One of the most common rules of reading food labels is to only buy foods that contain ingredients that you can pronounce. However, we have to be more careful than that.
Foods are being made with ingredients that we can technically pronounce, like hydrolyzed vegetable protein. It’s fairly easy to say, and it has vegetables and protein. So how bad can it be?
Hydrolyzed vegetable protein (HVP) is primarily a flavor enhancer. It goes by many other names, such as hydrolyzed protein, hydrolyzed soy protein, hydrolyzed wheat protein, TVP, texturized vegetable protein and hydrolyzed whey protein.
The vegetable portion of HVP is usually soy, but can also be wheat, corn or whey-based. It is produced by taking one of these constituents (soy, wheat, corn or whey), boiling it in hydrochloric acid and then neutralizing the solution with sodium hydroxide. This process is called hydrolysis.
HVP is found in prepared soups, sauces, chilis, stews, hot dogs, gravies, seasoned snack foods, dips and dressings. Also look for it in packaged stocks, bouillons, frozen food products, marinades, chips, breads and stuffing products.
It is added to these and other products to provide a savory, meat flavor often referred to as “umami.” On food labels it is often described as “natural flavoring” so look very carefully at the ingredient lists!
Is it safe?
In short, no. After hydrolysis, one of the amino acids left is glutamic acid. You are probably most familiar with glutamic acid in the form of monosodium glutamate, or MSG. Hydrolyzed vegetable protein contains 10-30 percent MSG.
While the Food and Drug Administration (FDA) has classified MSG as a food ingredient that is “generally recognized as safe,” the use of MSG remains controversial. Since the 1960s, increasing anecdotal evidence and reports from consumers have linked MSG to symptoms such as headaches, sweating, numbness, rapid heartbeat, nausea and weakness. People who are especially sensitive to MSG can also have reactions to the reduced amounts of MSG found in hydrolyzed vegetable protein.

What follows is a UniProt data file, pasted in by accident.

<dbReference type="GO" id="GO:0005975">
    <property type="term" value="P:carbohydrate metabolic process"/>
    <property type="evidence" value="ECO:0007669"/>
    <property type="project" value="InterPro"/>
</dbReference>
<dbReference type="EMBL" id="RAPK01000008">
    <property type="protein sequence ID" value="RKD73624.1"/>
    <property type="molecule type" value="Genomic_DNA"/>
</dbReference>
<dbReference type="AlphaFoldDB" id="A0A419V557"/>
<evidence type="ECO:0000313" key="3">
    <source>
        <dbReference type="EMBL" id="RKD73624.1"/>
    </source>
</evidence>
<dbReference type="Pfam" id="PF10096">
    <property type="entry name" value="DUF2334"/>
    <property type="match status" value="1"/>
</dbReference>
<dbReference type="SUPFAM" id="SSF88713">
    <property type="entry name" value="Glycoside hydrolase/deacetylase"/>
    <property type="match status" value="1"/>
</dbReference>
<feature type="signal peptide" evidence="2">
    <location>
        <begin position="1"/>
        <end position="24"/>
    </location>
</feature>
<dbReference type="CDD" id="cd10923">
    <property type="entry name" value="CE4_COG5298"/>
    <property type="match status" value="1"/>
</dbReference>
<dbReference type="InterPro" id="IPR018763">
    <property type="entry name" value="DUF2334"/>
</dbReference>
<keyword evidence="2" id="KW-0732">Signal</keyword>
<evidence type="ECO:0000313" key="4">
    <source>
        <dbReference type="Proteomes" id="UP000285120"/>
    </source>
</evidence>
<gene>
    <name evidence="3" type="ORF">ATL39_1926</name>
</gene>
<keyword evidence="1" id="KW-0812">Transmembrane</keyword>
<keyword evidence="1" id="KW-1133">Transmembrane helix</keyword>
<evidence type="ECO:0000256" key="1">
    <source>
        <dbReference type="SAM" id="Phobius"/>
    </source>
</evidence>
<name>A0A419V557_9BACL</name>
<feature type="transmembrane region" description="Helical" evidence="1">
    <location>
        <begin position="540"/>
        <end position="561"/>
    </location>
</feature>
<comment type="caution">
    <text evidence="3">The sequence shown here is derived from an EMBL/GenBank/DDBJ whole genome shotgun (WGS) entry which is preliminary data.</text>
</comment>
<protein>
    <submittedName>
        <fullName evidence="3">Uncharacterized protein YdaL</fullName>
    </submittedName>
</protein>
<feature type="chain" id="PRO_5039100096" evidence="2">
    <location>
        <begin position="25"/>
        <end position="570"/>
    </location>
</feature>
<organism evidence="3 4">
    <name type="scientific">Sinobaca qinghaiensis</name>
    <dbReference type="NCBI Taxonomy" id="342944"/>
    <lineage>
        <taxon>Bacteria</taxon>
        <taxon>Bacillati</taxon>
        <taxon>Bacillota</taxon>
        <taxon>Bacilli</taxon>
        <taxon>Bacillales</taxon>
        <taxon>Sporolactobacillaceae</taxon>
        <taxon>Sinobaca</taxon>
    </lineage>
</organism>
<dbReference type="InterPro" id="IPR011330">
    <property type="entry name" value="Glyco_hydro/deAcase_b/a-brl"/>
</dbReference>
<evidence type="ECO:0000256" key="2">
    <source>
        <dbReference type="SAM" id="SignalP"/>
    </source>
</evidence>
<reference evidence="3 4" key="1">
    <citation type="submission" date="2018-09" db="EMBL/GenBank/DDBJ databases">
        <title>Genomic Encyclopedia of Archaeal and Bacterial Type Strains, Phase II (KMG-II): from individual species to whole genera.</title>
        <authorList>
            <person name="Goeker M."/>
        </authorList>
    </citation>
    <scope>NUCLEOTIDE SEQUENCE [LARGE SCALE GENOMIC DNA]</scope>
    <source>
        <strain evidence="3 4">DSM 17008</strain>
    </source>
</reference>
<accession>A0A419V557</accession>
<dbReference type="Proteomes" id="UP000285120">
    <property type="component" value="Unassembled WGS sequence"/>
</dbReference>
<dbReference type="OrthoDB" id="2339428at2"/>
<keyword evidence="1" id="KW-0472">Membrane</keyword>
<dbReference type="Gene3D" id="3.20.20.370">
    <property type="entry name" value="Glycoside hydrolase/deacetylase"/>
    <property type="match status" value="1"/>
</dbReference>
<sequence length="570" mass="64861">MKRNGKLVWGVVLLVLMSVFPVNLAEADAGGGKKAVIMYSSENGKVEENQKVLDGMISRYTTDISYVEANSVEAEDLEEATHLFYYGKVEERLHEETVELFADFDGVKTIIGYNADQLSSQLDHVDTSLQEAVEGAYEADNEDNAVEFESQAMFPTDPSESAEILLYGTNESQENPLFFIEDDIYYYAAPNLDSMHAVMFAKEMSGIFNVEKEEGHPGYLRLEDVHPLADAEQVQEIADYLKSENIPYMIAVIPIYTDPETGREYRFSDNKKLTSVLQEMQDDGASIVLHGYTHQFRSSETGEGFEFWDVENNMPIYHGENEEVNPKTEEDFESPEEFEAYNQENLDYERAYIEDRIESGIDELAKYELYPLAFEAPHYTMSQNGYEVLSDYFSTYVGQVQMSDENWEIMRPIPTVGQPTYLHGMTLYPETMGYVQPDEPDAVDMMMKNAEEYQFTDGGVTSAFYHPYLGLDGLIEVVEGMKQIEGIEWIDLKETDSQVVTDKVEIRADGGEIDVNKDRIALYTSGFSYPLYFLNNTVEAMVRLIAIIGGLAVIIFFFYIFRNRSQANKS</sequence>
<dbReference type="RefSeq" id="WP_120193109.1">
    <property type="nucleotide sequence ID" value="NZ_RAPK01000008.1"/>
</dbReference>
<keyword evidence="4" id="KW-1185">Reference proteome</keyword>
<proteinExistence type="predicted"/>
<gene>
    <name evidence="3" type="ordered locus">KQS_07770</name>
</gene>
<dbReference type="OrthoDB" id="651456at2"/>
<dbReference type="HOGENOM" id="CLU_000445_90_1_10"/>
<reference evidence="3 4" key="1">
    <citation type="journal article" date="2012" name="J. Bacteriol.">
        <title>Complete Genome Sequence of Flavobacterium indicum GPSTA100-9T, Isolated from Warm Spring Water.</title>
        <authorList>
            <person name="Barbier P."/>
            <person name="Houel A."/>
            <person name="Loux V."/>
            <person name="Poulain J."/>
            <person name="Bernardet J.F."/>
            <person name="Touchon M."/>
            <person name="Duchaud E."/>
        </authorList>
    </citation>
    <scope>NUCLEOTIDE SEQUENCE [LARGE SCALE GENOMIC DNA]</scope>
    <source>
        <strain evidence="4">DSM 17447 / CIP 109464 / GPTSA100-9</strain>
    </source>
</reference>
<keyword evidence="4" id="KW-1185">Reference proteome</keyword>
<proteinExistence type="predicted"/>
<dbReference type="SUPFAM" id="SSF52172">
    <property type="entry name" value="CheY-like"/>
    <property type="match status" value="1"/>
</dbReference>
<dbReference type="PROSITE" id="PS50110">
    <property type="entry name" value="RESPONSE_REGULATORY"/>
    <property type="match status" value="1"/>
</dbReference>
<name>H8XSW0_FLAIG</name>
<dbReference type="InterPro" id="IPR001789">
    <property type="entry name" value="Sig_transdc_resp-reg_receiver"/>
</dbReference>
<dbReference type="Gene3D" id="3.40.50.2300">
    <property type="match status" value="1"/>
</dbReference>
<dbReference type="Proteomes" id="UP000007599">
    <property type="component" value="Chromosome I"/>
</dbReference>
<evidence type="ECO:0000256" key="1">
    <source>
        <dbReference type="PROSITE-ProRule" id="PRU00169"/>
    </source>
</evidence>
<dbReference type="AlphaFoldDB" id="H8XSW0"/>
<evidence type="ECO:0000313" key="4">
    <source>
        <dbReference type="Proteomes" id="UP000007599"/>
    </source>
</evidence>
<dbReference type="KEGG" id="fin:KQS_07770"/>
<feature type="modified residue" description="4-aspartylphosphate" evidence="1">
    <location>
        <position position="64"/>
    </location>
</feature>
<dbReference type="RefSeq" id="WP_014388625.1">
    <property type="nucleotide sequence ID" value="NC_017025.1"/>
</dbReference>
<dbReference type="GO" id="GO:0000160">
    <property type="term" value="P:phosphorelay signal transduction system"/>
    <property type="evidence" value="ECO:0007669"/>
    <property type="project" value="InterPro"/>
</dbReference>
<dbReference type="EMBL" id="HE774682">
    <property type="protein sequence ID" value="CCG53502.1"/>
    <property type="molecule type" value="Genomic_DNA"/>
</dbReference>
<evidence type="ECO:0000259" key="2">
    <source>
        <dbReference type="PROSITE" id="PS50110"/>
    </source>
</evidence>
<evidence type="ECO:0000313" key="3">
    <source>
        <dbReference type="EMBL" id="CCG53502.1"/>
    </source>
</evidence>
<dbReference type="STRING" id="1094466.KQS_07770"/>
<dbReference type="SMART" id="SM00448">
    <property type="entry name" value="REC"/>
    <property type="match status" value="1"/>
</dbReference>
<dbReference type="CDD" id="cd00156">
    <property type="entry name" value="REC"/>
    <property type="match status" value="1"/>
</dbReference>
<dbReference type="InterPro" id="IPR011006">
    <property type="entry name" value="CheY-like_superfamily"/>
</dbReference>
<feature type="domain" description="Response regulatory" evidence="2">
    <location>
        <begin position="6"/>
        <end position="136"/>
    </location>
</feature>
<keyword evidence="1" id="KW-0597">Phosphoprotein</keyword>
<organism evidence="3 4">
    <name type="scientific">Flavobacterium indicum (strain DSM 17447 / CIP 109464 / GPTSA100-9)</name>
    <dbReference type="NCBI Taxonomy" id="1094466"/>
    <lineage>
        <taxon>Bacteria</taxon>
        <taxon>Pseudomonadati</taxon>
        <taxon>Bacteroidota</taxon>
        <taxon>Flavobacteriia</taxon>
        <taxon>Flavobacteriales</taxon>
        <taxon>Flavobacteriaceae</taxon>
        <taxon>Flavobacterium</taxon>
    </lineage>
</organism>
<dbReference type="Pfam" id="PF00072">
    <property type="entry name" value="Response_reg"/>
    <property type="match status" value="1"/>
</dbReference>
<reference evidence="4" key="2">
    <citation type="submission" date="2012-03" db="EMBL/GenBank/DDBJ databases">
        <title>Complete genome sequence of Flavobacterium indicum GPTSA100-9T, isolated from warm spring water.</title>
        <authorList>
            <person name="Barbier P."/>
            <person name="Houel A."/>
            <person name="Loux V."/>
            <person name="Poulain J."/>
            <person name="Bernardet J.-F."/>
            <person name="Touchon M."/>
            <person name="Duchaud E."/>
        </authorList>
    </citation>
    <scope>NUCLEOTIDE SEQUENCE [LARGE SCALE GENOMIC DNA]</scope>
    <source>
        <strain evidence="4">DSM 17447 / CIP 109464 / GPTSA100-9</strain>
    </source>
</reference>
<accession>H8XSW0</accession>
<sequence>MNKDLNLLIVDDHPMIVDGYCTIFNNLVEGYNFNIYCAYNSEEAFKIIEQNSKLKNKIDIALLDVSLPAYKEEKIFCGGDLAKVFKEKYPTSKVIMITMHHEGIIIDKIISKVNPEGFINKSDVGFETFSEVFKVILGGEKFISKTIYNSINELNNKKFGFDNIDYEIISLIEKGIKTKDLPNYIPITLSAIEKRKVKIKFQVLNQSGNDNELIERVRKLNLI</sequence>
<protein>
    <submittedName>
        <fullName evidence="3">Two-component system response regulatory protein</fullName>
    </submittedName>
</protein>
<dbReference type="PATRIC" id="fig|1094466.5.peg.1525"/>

Another concern that should be raised about HVP is that it is most commonly produced using genetically modified products, such as soy and corn. GMO foods are still new in our food system and very little research has been done to show the safety of these products to our long-term health.
While everyone should avoid HVP, people who are sensitive to gluten, soy or milk should be especially careful since HVP is often produced using these foods as a base.
What should I do?
Open your pantry and start reading labels on all food in cans, boxes and packages. Do you see hydrolyzed vegetable protein or one of its other names listed? Throw it out and find a replacement that does not contain HVP.
Look for recipes to make your own sauces, gravies and salad dressings, play with herbs and spices to make your own mixes and opt for raw nuts, plain pretzels and fruit as snacks. Not only will you save your health, but you’ll also be saving money.
Tanya McCausland, practices holistic and therapeutic nutrition at Simply Well in Carlisle. She supports clients through nutrition and lifestyle counseling focused on hormone balance, digestive health, pre/post natal nutrition, food allergies and many other health challenges. Learn more about her and her programs at www.homecookedhealing.com.